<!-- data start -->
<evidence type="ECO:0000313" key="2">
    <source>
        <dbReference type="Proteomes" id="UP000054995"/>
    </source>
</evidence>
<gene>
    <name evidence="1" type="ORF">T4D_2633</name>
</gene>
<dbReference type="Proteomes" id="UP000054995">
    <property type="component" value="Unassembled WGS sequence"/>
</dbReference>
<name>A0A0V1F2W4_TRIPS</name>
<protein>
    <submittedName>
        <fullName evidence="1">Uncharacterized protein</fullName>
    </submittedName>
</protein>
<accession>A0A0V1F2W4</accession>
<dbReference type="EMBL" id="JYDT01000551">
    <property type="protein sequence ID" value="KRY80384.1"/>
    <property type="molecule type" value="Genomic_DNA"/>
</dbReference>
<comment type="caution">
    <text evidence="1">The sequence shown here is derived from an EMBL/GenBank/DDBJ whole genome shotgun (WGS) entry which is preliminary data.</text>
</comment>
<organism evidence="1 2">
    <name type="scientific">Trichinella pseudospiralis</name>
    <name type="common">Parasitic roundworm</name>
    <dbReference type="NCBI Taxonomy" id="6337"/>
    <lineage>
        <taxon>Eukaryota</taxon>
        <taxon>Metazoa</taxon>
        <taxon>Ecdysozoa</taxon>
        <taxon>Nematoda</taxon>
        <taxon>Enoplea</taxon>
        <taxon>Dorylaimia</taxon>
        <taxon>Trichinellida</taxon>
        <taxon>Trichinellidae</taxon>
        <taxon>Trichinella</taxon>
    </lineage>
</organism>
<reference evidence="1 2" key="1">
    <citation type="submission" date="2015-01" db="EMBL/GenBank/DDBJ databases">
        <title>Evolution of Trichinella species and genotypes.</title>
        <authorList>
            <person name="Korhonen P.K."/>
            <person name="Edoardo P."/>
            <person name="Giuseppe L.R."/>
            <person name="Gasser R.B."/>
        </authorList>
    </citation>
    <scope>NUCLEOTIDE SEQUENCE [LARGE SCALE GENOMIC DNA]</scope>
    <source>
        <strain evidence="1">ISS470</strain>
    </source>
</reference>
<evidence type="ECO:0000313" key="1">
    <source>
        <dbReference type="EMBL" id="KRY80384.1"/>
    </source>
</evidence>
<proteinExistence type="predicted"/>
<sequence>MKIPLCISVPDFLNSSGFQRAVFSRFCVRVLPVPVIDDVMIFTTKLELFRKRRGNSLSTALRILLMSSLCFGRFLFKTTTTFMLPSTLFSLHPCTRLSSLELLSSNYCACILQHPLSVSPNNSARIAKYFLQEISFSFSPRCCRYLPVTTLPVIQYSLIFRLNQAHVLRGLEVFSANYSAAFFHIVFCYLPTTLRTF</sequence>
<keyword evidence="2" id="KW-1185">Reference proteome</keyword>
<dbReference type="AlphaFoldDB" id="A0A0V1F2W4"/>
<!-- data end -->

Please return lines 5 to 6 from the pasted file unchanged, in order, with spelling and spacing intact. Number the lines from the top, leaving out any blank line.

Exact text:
</evidence>
<gene>